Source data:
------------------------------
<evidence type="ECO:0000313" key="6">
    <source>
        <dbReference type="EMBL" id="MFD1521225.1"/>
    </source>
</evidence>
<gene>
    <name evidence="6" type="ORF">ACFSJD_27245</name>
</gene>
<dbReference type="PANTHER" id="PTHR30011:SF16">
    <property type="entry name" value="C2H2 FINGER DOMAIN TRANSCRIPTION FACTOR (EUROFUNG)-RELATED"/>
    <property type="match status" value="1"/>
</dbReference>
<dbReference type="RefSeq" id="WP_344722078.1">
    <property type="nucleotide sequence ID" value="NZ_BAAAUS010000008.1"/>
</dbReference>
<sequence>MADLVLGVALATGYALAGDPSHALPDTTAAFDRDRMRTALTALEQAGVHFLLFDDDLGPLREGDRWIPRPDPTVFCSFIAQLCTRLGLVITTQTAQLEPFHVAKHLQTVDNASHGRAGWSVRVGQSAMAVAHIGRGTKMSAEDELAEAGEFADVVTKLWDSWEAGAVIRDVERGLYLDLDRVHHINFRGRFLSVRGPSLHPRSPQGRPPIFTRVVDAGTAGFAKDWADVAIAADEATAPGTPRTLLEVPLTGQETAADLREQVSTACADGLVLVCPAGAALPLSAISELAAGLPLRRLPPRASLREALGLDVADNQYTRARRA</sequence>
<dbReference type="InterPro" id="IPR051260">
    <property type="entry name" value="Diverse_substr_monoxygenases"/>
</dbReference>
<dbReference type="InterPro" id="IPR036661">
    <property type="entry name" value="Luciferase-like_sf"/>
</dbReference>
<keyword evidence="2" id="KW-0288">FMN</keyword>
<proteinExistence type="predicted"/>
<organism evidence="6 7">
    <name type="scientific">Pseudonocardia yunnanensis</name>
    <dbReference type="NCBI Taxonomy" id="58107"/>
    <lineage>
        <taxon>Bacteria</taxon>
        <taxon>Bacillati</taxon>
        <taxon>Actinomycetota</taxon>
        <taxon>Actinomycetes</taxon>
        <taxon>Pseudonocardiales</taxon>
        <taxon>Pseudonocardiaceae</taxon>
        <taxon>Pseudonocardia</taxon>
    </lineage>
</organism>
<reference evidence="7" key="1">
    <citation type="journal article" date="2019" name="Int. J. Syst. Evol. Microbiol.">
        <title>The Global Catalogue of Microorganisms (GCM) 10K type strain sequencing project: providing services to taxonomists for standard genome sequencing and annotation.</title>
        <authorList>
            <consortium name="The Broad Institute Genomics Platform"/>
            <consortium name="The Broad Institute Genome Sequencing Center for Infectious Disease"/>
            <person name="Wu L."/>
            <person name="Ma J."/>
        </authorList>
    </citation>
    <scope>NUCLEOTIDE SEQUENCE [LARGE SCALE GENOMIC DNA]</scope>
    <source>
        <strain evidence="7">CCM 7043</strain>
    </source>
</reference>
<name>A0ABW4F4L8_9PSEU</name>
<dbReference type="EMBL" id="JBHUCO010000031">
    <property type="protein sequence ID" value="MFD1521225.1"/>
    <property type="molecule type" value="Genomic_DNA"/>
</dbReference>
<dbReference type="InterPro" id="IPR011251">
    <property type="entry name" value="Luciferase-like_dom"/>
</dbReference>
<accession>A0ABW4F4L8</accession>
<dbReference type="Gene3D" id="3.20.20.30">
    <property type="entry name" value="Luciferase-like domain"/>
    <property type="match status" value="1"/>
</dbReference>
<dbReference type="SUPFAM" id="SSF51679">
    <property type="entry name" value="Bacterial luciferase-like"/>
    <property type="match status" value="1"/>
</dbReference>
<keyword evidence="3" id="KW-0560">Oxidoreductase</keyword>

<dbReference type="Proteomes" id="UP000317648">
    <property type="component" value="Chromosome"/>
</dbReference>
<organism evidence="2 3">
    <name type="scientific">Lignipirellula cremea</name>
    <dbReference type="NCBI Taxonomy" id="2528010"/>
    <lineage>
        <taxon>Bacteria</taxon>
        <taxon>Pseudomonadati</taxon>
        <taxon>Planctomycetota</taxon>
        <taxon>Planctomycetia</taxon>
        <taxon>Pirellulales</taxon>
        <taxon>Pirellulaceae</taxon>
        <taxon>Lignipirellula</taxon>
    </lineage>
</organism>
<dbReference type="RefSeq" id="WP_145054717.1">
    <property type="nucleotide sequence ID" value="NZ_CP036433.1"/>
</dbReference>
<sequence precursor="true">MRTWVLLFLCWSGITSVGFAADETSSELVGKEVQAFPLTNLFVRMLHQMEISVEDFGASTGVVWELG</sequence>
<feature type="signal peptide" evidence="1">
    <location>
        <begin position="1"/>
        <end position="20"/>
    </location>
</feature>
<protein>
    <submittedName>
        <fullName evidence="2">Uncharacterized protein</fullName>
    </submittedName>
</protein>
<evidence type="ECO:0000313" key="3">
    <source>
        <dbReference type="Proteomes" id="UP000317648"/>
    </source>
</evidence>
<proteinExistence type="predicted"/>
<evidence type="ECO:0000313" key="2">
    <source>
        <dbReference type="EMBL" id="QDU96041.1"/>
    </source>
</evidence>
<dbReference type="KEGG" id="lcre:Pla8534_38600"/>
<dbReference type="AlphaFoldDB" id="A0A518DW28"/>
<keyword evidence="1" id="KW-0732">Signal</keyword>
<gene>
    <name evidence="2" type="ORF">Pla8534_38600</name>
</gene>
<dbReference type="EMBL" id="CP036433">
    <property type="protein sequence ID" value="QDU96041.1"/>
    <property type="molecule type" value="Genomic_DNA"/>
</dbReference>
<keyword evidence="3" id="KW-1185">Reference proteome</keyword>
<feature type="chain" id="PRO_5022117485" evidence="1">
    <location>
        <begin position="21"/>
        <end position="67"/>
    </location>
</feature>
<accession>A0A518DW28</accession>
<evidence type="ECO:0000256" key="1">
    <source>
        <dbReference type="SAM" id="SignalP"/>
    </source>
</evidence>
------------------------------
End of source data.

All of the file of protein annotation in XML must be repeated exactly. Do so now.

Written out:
<evidence type="ECO:0000313" key="6">
    <source>
        <dbReference type="EMBL" id="MFD1521225.1"/>
    </source>
</evidence>
<gene>
    <name evidence="6" type="ORF">ACFSJD_27245</name>
</gene>
<dbReference type="PANTHER" id="PTHR30011:SF16">
    <property type="entry name" value="C2H2 FINGER DOMAIN TRANSCRIPTION FACTOR (EUROFUNG)-RELATED"/>
    <property type="match status" value="1"/>
</dbReference>
<dbReference type="RefSeq" id="WP_344722078.1">
    <property type="nucleotide sequence ID" value="NZ_BAAAUS010000008.1"/>
</dbReference>
<sequence>MADLVLGVALATGYALAGDPSHALPDTTAAFDRDRMRTALTALEQAGVHFLLFDDDLGPLREGDRWIPRPDPTVFCSFIAQLCTRLGLVITTQTAQLEPFHVAKHLQTVDNASHGRAGWSVRVGQSAMAVAHIGRGTKMSAEDELAEAGEFADVVTKLWDSWEAGAVIRDVERGLYLDLDRVHHINFRGRFLSVRGPSLHPRSPQGRPPIFTRVVDAGTAGFAKDWADVAIAADEATAPGTPRTLLEVPLTGQETAADLREQVSTACADGLVLVCPAGAALPLSAISELAAGLPLRRLPPRASLREALGLDVADNQYTRARRA</sequence>
<dbReference type="InterPro" id="IPR051260">
    <property type="entry name" value="Diverse_substr_monoxygenases"/>
</dbReference>
<dbReference type="InterPro" id="IPR036661">
    <property type="entry name" value="Luciferase-like_sf"/>
</dbReference>
<keyword evidence="2" id="KW-0288">FMN</keyword>
<proteinExistence type="predicted"/>
<organism evidence="6 7">
    <name type="scientific">Pseudonocardia yunnanensis</name>
    <dbReference type="NCBI Taxonomy" id="58107"/>
    <lineage>
        <taxon>Bacteria</taxon>
        <taxon>Bacillati</taxon>
        <taxon>Actinomycetota</taxon>
        <taxon>Actinomycetes</taxon>
        <taxon>Pseudonocardiales</taxon>
        <taxon>Pseudonocardiaceae</taxon>
        <taxon>Pseudonocardia</taxon>
    </lineage>
</organism>
<reference evidence="7" key="1">
    <citation type="journal article" date="2019" name="Int. J. Syst. Evol. Microbiol.">
        <title>The Global Catalogue of Microorganisms (GCM) 10K type strain sequencing project: providing services to taxonomists for standard genome sequencing and annotation.</title>
        <authorList>
            <consortium name="The Broad Institute Genomics Platform"/>
            <consortium name="The Broad Institute Genome Sequencing Center for Infectious Disease"/>
            <person name="Wu L."/>
            <person name="Ma J."/>
        </authorList>
    </citation>
    <scope>NUCLEOTIDE SEQUENCE [LARGE SCALE GENOMIC DNA]</scope>
    <source>
        <strain evidence="7">CCM 7043</strain>
    </source>
</reference>
<name>A0ABW4F4L8_9PSEU</name>
<dbReference type="EMBL" id="JBHUCO010000031">
    <property type="protein sequence ID" value="MFD1521225.1"/>
    <property type="molecule type" value="Genomic_DNA"/>
</dbReference>
<dbReference type="InterPro" id="IPR011251">
    <property type="entry name" value="Luciferase-like_dom"/>
</dbReference>
<accession>A0ABW4F4L8</accession>
<dbReference type="Gene3D" id="3.20.20.30">
    <property type="entry name" value="Luciferase-like domain"/>
    <property type="match status" value="1"/>
</dbReference>
<dbReference type="SUPFAM" id="SSF51679">
    <property type="entry name" value="Bacterial luciferase-like"/>
    <property type="match status" value="1"/>
</dbReference>
<keyword evidence="3" id="KW-0560">Oxidoreductase</keyword>

<dbReference type="Proteomes" id="UP000317648">
    <property type="component" value="Chromosome"/>
</dbReference>
<organism evidence="2 3">
    <name type="scientific">Lignipirellula cremea</name>
    <dbReference type="NCBI Taxonomy" id="2528010"/>
    <lineage>
        <taxon>Bacteria</taxon>
        <taxon>Pseudomonadati</taxon>
        <taxon>Planctomycetota</taxon>
        <taxon>Planctomycetia</taxon>
        <taxon>Pirellulales</taxon>
        <taxon>Pirellulaceae</taxon>
        <taxon>Lignipirellula</taxon>
    </lineage>
</organism>
<dbReference type="RefSeq" id="WP_145054717.1">
    <property type="nucleotide sequence ID" value="NZ_CP036433.1"/>
</dbReference>
<sequence precursor="true">MRTWVLLFLCWSGITSVGFAADETSSELVGKEVQAFPLTNLFVRMLHQMEISVEDFGASTGVVWELG</sequence>
<feature type="signal peptide" evidence="1">
    <location>
        <begin position="1"/>
        <end position="20"/>
    </location>
</feature>
<protein>
    <submittedName>
        <fullName evidence="2">Uncharacterized protein</fullName>
    </submittedName>
</protein>
<evidence type="ECO:0000313" key="3">
    <source>
        <dbReference type="Proteomes" id="UP000317648"/>
    </source>
</evidence>
<proteinExistence type="predicted"/>
<evidence type="ECO:0000313" key="2">
    <source>
        <dbReference type="EMBL" id="QDU96041.1"/>
    </source>
</evidence>
<dbReference type="KEGG" id="lcre:Pla8534_38600"/>
<dbReference type="AlphaFoldDB" id="A0A518DW28"/>
<keyword evidence="1" id="KW-0732">Signal</keyword>
<gene>
    <name evidence="2" type="ORF">Pla8534_38600</name>
</gene>
<dbReference type="EMBL" id="CP036433">
    <property type="protein sequence ID" value="QDU96041.1"/>
    <property type="molecule type" value="Genomic_DNA"/>
</dbReference>
<keyword evidence="3" id="KW-1185">Reference proteome</keyword>
<feature type="chain" id="PRO_5022117485" evidence="1">
    <location>
        <begin position="21"/>
        <end position="67"/>
    </location>
</feature>
<accession>A0A518DW28</accession>
<evidence type="ECO:0000256" key="1">
    <source>
        <dbReference type="SAM" id="SignalP"/>
    </source>
</evidence>